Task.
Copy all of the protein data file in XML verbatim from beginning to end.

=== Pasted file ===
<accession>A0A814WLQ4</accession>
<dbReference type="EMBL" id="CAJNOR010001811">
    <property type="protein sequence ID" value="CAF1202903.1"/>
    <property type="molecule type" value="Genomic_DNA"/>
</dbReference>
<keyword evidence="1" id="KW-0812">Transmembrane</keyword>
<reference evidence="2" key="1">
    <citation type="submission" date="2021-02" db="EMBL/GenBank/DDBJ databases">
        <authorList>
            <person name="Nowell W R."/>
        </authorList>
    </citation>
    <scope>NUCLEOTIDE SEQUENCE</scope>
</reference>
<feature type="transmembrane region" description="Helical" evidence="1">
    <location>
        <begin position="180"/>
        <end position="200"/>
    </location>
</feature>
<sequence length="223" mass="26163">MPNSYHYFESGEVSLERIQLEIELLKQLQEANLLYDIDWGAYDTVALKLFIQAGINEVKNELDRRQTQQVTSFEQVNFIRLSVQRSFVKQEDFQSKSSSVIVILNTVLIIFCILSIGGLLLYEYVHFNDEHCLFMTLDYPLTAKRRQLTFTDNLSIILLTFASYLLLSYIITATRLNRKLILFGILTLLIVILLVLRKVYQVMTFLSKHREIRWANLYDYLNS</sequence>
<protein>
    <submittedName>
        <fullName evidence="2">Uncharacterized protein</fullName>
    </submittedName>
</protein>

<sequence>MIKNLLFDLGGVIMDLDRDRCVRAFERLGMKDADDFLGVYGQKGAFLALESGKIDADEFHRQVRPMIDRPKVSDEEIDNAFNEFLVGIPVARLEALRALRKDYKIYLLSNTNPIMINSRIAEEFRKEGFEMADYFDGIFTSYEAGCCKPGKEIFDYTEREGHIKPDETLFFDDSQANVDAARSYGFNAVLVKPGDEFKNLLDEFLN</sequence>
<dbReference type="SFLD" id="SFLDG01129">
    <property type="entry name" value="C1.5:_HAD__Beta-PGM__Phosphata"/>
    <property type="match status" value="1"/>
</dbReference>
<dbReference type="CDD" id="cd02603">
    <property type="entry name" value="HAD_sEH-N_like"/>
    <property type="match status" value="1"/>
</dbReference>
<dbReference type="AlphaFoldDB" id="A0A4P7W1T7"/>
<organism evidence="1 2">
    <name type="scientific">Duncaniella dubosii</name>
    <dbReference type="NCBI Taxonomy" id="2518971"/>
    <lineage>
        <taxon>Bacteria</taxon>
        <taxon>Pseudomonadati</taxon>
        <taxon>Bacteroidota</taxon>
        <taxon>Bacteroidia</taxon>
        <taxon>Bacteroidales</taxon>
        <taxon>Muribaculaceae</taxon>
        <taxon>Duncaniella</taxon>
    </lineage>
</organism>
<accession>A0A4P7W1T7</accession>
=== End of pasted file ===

<accession>A0A814WLQ4</accession>
<dbReference type="EMBL" id="CAJNOR010001811">
    <property type="protein sequence ID" value="CAF1202903.1"/>
    <property type="molecule type" value="Genomic_DNA"/>
</dbReference>
<keyword evidence="1" id="KW-0812">Transmembrane</keyword>
<reference evidence="2" key="1">
    <citation type="submission" date="2021-02" db="EMBL/GenBank/DDBJ databases">
        <authorList>
            <person name="Nowell W R."/>
        </authorList>
    </citation>
    <scope>NUCLEOTIDE SEQUENCE</scope>
</reference>
<feature type="transmembrane region" description="Helical" evidence="1">
    <location>
        <begin position="180"/>
        <end position="200"/>
    </location>
</feature>
<sequence length="223" mass="26163">MPNSYHYFESGEVSLERIQLEIELLKQLQEANLLYDIDWGAYDTVALKLFIQAGINEVKNELDRRQTQQVTSFEQVNFIRLSVQRSFVKQEDFQSKSSSVIVILNTVLIIFCILSIGGLLLYEYVHFNDEHCLFMTLDYPLTAKRRQLTFTDNLSIILLTFASYLLLSYIITATRLNRKLILFGILTLLIVILLVLRKVYQVMTFLSKHREIRWANLYDYLNS</sequence>
<protein>
    <submittedName>
        <fullName evidence="2">Uncharacterized protein</fullName>
    </submittedName>
</protein>

<sequence>MIKNLLFDLGGVIMDLDRDRCVRAFERLGMKDADDFLGVYGQKGAFLALESGKIDADEFHRQVRPMIDRPKVSDEEIDNAFNEFLVGIPVARLEALRALRKDYKIYLLSNTNPIMINSRIAEEFRKEGFEMADYFDGIFTSYEAGCCKPGKEIFDYTEREGHIKPDETLFFDDSQANVDAARSYGFNAVLVKPGDEFKNLLDEFLN</sequence>
<dbReference type="SFLD" id="SFLDG01129">
    <property type="entry name" value="C1.5:_HAD__Beta-PGM__Phosphata"/>
    <property type="match status" value="1"/>
</dbReference>
<dbReference type="CDD" id="cd02603">
    <property type="entry name" value="HAD_sEH-N_like"/>
    <property type="match status" value="1"/>
</dbReference>
<dbReference type="AlphaFoldDB" id="A0A4P7W1T7"/>
<organism evidence="1 2">
    <name type="scientific">Duncaniella dubosii</name>
    <dbReference type="NCBI Taxonomy" id="2518971"/>
    <lineage>
        <taxon>Bacteria</taxon>
        <taxon>Pseudomonadati</taxon>
        <taxon>Bacteroidota</taxon>
        <taxon>Bacteroidia</taxon>
        <taxon>Bacteroidales</taxon>
        <taxon>Muribaculaceae</taxon>
        <taxon>Duncaniella</taxon>
    </lineage>
</organism>
<accession>A0A4P7W1T7</accession>